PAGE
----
Saturday, December 18, 2021

Want a Battleship? Bid and Buy One Cheap! -- December 18, 2021

Bismarck Tribune, 15-December-1921

100 years ago this month, diplomats were arguing about a proposed naval arms limitation treaty. The US was already starting to tidy up by offering some pre-dreadnought battleships and other ships for scrap. USS Wisconsin (BB-9), Maine (BB-10) and Missouri (BB-11) all sailed as part of the Great White Fleet. Wisconsin and Maine were built in San Francisco by the Union Iron Works. 

The "famous cruiser Olympia" did not get sold for scrap. She still survives, on display in Philadelphia. She needs much expensive repair work to stay afloat. 


Washington, Dec. 15 — Uncle Sam is offering for sale, to be broken up for junk, 13 navy vessels, totaling 85,189 tons.

A second lot of about 15 probably will be announced for sale before December 20.

The first lot includes three battleships, three cruisers, four monitors, one destroyer and two small auxiliary vessels:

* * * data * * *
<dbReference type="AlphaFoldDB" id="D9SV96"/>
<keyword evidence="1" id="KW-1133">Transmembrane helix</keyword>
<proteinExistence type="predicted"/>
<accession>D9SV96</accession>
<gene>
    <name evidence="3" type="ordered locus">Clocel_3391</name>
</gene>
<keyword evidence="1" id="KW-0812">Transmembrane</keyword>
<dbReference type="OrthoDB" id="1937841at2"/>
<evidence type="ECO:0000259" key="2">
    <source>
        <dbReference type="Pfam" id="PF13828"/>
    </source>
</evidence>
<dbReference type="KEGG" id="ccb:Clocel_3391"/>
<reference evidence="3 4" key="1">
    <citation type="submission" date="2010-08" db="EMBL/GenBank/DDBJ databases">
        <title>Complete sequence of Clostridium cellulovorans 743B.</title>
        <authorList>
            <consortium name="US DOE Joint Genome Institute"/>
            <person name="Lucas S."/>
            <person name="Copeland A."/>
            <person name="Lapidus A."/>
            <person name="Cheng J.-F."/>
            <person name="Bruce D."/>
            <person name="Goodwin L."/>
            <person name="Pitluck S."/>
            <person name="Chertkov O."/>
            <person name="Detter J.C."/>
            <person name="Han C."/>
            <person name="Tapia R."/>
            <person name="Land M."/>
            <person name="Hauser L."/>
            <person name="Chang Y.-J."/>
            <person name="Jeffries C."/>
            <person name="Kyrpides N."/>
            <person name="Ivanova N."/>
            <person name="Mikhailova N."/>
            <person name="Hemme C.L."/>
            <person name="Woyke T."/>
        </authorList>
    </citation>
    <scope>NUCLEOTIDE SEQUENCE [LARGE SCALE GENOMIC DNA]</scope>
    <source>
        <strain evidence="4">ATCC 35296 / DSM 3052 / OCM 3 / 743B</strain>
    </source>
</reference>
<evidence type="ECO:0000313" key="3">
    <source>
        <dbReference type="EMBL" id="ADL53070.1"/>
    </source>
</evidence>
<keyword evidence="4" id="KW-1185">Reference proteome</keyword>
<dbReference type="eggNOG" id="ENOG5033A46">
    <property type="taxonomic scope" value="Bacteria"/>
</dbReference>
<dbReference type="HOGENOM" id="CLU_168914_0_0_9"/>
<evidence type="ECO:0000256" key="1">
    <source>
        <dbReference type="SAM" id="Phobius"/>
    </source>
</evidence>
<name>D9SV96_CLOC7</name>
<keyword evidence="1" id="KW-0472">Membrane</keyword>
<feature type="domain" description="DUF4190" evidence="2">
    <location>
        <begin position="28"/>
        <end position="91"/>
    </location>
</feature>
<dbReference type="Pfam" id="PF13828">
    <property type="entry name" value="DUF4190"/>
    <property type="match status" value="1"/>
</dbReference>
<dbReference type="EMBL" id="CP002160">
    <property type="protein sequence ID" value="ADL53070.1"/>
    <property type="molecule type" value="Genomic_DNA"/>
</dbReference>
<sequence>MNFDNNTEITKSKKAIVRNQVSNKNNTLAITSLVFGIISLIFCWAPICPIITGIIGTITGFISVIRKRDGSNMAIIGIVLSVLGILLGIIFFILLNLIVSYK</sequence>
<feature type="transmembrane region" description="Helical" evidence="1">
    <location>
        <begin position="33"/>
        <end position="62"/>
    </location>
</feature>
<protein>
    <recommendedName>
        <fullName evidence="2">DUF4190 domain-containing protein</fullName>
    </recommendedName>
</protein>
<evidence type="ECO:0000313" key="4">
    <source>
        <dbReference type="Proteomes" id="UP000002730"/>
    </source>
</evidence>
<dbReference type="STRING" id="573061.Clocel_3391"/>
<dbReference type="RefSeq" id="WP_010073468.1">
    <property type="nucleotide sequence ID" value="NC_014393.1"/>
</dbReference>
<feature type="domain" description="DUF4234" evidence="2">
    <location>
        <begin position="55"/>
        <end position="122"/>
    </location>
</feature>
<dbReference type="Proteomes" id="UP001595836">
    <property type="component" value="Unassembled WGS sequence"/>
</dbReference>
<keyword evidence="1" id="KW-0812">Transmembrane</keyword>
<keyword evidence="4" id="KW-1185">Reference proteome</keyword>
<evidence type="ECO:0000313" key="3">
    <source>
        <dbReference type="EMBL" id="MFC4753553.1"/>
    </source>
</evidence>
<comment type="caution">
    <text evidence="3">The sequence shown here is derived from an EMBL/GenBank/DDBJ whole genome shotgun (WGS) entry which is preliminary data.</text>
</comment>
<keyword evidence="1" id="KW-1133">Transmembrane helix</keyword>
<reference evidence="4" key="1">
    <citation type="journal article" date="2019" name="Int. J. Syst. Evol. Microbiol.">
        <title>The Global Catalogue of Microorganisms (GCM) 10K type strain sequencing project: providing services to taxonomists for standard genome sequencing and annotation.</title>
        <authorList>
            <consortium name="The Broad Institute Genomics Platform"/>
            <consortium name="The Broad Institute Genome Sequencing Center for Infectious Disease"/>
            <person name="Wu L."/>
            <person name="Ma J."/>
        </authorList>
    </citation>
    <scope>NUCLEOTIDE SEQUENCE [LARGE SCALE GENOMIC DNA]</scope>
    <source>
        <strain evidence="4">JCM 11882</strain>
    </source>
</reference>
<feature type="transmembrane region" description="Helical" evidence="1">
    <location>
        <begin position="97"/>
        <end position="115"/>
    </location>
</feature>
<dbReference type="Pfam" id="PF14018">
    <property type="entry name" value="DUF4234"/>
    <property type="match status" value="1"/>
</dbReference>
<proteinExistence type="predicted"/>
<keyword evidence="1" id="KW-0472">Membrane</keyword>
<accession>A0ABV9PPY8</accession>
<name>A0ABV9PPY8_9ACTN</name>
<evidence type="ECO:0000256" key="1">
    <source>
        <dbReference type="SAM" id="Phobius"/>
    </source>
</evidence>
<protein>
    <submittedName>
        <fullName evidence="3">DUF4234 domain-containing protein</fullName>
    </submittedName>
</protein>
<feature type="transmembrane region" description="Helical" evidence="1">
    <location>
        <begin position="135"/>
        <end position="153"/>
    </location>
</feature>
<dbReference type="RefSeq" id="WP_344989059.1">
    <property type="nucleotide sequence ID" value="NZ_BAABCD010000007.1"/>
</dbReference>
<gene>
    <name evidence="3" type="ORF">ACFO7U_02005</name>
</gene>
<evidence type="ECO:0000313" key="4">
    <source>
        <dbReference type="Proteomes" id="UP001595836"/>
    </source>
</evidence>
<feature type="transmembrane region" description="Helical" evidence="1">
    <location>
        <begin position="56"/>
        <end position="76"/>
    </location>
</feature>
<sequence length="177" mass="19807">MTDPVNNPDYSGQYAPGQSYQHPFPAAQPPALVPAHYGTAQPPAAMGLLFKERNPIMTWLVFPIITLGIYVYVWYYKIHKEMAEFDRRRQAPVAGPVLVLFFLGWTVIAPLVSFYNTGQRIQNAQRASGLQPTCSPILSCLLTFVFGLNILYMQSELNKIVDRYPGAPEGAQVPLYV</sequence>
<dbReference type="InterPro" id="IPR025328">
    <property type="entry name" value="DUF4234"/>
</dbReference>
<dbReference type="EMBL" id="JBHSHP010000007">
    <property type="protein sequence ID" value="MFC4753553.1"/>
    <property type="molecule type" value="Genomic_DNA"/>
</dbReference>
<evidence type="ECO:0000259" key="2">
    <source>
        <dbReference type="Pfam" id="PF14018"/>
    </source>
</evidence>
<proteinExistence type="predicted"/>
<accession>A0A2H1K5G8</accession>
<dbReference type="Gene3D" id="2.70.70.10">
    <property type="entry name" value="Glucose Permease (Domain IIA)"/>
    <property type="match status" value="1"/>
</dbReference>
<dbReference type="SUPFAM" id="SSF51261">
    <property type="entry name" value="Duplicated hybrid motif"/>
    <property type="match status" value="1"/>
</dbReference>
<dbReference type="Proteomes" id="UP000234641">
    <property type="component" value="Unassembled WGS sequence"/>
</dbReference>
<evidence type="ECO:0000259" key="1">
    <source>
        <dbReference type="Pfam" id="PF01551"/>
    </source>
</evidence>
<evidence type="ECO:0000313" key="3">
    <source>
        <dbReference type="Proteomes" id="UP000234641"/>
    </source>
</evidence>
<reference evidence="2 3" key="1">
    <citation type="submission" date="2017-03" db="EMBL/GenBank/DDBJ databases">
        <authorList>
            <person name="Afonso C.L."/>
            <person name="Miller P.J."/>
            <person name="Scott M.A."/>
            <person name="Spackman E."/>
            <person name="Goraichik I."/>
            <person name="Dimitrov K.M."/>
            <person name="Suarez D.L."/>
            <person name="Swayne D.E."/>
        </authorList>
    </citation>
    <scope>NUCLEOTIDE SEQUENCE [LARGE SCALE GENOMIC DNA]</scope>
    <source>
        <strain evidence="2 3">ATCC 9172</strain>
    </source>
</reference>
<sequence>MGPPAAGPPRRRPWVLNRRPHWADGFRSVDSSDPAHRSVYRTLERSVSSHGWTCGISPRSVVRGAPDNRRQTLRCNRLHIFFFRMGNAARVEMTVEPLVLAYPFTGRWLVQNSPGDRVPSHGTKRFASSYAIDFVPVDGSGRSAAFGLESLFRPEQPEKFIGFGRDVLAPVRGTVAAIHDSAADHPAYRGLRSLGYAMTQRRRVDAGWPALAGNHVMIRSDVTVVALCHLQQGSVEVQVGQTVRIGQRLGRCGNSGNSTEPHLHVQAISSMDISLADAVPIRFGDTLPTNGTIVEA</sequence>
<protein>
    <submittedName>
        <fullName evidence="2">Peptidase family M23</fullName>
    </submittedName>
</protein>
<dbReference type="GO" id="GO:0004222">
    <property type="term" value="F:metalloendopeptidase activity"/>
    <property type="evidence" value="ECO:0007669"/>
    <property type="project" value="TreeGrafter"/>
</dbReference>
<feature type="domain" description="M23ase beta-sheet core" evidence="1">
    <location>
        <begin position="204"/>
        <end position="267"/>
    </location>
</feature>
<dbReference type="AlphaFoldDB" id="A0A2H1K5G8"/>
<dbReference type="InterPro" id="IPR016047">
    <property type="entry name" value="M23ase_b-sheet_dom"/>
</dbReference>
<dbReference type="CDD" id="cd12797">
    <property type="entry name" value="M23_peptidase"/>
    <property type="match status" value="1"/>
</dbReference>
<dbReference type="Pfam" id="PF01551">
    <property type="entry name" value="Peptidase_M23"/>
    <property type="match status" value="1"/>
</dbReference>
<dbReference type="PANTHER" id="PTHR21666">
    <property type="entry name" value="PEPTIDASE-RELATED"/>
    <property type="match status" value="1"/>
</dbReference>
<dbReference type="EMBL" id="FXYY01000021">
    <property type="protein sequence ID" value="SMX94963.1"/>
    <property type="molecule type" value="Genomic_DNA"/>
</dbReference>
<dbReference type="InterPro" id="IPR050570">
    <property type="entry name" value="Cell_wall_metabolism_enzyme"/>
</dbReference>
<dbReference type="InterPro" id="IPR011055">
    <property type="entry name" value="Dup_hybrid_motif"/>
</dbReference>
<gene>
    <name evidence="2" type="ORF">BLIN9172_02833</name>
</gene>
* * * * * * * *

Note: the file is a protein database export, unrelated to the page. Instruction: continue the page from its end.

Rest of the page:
These include the battleship Maine, successor to the ill-fated Maine which was blown up in Havana Harbor, and the cruiser Brooklyn, flagship of Rear Admiral William S. Schley in the battle of Santiago.

The Maine and her sister ship, the Missouri, both built following the Spanish war, were considered marvels of naval design. They each displaced 13,500 tons and carried four 12-inch guns.

So rapid has been naval development that these ships would be virtually impotent' in any major naval engagement.

So, stripped of guns, they are offered at public sale to be broken up, their parts to be made available for peaceful industries.

In advertising, the vessels for sale the navy department suggests they "should be considered from the standpoint of a nucleus to get into the ship breaking-up field far some far-sighted concern."

These vessels constitute about 10 per cent of the total tonnage the United States would scrap under the Hughes proposal to Great Britain and Japan.

The total cost of the 13 vessels now up for sale, $25,00,000, is little more than half the cost of one modern, electrically driven super-dreadnaught.

Exclusive of armament the Maine cost $2,885,000.

No comments: